Asian FX on strong footing; More room for PBoC easing
With PMIs rebounding for leading Asian exporters (Korea and Taiwan), the Fed signalling a prolonged accommodative stance, and the US-China Phase 1 trade deal in the pipeline, Asian FX rates have started 2020 on a strong footing. But 2020 has introduced new risks, particularly in geopolitics. Miscalculations by the US or Iran cannot be discounted, with both sides seemingly favouring bravado over negotiations. Meanwhile, greater incidence of Chinese credit events in late 2019 suggests that we are not past the peak for credit stresses. Beyond economics, politics may yet pose further surprises this year, as we have seen tensions simmer in India and Hong Kong. Even if the search for yield continues in Asia for now, risks of being sideswiped by non-traditional developments are manifestly present.
China: Steadying inflation gives PBoC more room to manoeuvre
The pork-driven inflation appears to be peaking. The consumer price index came in at 4.5% in December, unchanged from November. The flat CPI inflation largely reflected a deceleration in food and pork prices. The former rose 17.4% YoY, retreating from an over 11-year high of 19.1% in November. The latter increased 97% YoY, slower than the 110.2% expansion previous month. Non-food inflation edged higher to 1.3% from 1.0%, mainly due to rising energy inflation. Underlying price pressures remained benign. Core inflation stayed at 1.4%, the 14th consecutive month of a reading below 2%. For FY19, headline CPI rose 2.9%, inching closer to the government's target of about 3% for 2019.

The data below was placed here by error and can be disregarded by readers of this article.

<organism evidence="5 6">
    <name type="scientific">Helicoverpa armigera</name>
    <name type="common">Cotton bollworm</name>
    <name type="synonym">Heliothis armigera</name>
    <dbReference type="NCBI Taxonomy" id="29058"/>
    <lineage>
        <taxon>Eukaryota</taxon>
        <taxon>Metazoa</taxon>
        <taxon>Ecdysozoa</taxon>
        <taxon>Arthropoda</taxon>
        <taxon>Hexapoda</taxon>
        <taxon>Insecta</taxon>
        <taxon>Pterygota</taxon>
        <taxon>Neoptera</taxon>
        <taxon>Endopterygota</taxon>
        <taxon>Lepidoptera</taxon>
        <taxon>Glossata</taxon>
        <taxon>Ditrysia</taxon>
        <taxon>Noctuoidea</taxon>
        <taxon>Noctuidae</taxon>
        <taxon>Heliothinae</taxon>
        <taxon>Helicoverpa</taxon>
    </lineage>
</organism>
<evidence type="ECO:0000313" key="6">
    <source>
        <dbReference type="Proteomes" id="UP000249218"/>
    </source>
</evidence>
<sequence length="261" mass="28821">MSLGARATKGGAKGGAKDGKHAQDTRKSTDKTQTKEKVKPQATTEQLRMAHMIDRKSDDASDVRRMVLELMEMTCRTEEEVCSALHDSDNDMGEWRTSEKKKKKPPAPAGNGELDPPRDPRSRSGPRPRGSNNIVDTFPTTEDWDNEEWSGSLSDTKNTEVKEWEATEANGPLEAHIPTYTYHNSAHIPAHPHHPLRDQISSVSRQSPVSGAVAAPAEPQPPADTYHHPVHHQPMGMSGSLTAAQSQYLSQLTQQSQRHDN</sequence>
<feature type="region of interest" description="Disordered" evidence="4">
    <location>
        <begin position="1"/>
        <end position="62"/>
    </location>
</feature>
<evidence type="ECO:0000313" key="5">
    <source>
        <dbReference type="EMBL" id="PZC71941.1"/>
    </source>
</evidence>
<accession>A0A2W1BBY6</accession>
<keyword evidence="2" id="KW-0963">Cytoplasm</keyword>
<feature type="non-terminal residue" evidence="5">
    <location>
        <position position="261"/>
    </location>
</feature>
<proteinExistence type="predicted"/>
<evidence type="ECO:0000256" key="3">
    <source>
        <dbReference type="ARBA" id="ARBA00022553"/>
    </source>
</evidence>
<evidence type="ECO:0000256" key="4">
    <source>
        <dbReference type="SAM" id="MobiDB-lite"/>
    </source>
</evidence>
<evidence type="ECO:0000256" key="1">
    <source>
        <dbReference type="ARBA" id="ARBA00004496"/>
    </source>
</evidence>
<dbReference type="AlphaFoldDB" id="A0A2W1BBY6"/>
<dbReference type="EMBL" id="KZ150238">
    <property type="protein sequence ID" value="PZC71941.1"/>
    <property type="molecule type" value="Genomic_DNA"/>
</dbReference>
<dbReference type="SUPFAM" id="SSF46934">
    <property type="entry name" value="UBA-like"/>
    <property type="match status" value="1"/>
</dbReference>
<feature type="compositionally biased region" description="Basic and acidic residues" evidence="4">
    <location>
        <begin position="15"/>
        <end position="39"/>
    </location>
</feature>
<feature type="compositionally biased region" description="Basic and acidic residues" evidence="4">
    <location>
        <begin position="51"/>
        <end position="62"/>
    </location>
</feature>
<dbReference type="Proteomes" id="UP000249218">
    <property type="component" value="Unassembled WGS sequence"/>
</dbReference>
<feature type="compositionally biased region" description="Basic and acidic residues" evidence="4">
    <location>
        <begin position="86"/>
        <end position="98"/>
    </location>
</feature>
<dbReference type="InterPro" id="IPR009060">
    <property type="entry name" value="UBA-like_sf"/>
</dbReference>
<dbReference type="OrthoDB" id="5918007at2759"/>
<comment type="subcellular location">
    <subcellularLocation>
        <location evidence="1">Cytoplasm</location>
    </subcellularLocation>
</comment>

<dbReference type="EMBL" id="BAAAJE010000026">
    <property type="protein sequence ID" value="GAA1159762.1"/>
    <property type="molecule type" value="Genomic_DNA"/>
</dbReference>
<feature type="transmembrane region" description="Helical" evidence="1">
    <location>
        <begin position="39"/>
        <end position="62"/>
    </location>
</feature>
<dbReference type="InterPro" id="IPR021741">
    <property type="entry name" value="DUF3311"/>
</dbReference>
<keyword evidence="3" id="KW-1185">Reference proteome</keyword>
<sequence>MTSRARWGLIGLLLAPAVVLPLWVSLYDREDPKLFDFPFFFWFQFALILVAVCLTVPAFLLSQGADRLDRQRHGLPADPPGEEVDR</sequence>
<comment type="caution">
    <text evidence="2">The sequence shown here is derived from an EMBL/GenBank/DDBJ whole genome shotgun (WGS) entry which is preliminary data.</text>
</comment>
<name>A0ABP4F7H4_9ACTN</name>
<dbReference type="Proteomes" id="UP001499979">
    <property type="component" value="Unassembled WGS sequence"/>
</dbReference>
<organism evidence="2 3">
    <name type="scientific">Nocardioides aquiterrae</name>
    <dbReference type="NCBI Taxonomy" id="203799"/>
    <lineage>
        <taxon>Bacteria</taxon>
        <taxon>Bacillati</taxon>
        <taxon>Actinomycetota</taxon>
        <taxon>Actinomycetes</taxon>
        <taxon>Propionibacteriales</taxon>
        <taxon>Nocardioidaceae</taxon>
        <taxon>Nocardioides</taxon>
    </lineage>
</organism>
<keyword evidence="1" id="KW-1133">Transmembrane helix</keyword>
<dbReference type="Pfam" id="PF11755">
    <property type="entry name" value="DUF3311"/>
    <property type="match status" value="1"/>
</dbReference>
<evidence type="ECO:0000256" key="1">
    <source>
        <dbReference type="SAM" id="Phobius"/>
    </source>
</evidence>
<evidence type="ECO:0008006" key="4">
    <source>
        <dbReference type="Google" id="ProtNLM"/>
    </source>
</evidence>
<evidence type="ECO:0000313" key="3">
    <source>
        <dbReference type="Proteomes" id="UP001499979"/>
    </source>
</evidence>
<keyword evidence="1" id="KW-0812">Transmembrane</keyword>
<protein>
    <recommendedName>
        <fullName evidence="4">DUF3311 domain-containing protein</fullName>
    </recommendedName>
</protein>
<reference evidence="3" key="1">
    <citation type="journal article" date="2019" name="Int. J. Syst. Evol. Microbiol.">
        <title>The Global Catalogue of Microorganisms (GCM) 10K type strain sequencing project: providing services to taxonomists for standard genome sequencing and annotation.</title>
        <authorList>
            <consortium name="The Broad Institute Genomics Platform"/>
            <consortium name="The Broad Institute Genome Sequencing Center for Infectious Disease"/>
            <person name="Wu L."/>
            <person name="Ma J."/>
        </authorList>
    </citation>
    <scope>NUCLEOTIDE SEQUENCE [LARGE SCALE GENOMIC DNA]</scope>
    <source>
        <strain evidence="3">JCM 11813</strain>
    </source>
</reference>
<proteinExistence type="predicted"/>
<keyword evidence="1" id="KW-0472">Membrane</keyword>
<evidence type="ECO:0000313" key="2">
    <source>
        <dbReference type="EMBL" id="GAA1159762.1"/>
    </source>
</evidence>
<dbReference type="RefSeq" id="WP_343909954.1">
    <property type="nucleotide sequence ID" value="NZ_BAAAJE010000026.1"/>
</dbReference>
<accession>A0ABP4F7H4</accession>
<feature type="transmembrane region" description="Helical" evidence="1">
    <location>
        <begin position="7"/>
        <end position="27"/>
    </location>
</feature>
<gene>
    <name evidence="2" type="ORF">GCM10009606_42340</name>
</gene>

Looking forward, the tight supply of pork will be gradually relaxed as the authorities have started releasing pork reserves while ramping up imports from its trading partners. In November, pork imports jumped 151% YoY to about 230,000 tons. As such, we expect CPI inflation to peak at about 5% in 1Q20 before easing. Further pressure on inflation this year could come in the form of oil prices due to geopolitical tensions in the Middle East. Yet the risk is manageable, in our view. During periods of large swings in oil prices, the authority can intervene by delaying or reducing prices adjustments, thus limiting oil’s pass-through.
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